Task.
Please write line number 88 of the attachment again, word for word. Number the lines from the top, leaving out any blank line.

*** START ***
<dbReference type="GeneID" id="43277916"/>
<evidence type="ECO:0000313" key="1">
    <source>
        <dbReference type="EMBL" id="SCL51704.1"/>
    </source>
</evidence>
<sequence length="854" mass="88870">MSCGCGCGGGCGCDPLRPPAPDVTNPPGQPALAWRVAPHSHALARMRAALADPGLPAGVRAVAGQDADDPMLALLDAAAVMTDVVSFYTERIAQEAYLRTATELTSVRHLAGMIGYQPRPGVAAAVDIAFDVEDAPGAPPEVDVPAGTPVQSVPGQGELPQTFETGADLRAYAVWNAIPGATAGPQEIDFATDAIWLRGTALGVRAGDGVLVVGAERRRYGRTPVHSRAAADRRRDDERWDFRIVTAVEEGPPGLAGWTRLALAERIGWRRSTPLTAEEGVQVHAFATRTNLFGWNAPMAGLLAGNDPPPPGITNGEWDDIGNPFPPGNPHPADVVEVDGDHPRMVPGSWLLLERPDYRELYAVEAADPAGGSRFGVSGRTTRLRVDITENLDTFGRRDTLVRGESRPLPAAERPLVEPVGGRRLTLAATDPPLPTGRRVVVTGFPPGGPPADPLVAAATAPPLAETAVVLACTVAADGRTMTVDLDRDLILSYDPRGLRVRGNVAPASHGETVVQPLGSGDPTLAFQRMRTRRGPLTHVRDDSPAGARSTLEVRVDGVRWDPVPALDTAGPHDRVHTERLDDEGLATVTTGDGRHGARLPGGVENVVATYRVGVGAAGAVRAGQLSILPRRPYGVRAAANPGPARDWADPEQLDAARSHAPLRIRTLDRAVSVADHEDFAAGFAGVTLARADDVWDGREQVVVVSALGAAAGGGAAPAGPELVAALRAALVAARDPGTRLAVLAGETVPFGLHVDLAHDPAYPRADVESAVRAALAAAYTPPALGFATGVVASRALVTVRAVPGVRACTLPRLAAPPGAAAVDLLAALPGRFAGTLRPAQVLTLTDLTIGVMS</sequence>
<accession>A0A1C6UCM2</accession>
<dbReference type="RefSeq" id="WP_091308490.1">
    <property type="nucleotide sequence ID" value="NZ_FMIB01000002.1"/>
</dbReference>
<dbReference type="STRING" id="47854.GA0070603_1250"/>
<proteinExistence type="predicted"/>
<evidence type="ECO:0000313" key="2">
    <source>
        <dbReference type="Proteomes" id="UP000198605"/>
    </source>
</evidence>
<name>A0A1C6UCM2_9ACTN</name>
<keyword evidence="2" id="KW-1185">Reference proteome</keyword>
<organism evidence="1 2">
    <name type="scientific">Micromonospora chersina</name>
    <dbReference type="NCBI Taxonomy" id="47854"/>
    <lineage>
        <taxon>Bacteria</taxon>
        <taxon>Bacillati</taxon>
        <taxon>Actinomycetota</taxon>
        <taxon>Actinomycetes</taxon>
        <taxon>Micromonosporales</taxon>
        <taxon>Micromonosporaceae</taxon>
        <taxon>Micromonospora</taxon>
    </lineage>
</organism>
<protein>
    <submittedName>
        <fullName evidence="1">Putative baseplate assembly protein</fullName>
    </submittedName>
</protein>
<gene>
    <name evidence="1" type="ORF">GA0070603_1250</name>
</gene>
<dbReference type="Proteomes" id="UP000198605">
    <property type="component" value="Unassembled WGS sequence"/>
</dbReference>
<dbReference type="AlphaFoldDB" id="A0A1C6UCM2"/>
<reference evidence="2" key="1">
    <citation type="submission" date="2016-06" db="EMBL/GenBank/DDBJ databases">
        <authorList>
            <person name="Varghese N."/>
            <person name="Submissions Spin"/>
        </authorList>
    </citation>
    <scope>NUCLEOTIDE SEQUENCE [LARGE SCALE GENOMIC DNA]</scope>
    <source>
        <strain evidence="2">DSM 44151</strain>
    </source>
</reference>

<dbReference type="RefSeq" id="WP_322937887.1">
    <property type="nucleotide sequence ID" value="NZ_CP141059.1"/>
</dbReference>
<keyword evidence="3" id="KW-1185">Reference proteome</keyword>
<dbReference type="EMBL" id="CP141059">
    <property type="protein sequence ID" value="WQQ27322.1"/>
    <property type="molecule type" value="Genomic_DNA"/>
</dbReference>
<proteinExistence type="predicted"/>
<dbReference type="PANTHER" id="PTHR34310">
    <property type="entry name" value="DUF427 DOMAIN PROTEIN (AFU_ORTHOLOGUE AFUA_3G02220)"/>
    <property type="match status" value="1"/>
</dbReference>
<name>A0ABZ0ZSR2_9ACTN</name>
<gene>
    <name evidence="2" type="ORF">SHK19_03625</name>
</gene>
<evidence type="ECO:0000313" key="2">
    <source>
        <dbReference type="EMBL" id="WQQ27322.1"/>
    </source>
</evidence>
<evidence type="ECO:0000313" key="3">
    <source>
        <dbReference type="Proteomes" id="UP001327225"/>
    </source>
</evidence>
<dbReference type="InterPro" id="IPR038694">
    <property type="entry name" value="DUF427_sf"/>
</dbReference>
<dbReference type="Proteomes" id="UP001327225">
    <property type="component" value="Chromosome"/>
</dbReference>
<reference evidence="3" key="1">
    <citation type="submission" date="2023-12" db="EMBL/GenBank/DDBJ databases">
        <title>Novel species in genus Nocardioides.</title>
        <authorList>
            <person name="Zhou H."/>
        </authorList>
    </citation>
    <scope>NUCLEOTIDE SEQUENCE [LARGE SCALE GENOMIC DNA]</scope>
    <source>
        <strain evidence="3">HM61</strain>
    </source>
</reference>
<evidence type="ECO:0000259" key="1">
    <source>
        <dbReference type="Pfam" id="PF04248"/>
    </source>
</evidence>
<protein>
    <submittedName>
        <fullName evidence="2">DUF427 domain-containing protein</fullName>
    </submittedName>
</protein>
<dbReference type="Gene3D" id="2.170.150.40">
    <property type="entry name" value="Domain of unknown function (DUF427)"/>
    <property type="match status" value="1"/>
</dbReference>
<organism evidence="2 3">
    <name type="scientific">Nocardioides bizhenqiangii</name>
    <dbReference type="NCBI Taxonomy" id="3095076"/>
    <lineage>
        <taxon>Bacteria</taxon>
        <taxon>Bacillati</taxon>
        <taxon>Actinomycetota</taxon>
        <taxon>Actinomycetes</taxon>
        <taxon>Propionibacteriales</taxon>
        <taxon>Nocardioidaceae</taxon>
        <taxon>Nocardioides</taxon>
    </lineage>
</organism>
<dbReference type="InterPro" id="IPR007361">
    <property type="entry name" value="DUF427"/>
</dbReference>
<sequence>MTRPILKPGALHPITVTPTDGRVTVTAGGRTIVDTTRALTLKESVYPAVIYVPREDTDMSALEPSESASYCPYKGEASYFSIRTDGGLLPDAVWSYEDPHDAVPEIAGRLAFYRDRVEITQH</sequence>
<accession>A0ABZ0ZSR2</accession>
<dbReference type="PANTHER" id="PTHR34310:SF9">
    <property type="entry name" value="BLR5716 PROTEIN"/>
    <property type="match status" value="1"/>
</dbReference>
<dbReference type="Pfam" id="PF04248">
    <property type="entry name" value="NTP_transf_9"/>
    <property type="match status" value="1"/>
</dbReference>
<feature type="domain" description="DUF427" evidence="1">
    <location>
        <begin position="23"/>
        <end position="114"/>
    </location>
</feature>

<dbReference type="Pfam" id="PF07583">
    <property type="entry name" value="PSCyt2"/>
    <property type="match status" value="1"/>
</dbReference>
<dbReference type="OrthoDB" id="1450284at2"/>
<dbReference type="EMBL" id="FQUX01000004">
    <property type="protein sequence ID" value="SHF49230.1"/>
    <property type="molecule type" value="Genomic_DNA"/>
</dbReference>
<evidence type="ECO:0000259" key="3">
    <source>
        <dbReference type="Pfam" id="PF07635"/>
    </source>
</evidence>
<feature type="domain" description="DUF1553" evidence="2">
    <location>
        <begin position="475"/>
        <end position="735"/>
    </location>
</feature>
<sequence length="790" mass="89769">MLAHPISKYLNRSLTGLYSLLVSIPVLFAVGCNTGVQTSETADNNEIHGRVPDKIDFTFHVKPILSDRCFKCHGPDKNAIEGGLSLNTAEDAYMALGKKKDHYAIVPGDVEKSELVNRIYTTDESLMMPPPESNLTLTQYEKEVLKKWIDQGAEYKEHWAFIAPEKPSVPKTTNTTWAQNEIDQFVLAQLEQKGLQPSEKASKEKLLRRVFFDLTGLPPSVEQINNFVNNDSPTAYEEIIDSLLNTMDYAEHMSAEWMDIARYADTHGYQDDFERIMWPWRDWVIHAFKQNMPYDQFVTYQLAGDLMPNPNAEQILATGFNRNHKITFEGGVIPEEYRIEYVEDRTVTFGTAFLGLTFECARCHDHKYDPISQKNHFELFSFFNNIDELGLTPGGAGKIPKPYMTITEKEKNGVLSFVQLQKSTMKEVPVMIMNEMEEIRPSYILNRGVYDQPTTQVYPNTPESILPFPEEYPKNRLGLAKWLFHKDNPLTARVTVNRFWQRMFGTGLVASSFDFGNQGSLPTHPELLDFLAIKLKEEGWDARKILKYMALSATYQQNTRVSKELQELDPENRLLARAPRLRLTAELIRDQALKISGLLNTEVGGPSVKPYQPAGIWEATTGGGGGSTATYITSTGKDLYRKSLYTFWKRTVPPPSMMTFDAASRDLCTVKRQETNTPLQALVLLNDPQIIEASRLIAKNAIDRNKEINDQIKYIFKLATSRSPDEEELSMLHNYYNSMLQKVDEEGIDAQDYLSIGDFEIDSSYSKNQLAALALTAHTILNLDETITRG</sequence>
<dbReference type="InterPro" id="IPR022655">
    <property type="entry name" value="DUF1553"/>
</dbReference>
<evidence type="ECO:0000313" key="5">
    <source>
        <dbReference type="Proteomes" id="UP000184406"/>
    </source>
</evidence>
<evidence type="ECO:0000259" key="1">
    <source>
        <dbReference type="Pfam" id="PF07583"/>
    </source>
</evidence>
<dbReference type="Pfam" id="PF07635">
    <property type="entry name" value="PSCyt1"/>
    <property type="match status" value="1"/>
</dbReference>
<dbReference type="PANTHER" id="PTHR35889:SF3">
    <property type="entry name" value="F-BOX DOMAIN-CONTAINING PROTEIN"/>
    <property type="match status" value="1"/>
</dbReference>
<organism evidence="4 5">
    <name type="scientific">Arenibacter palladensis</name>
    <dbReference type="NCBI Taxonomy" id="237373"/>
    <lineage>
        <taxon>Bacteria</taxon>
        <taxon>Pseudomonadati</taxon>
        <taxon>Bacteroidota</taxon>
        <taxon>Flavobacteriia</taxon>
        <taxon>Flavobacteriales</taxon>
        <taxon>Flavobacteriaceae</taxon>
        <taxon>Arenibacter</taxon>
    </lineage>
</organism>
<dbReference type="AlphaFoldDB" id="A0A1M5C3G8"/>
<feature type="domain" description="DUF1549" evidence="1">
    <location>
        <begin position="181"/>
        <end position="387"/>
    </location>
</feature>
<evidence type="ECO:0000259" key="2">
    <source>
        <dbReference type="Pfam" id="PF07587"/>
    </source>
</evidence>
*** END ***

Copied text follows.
<dbReference type="Proteomes" id="UP001327225">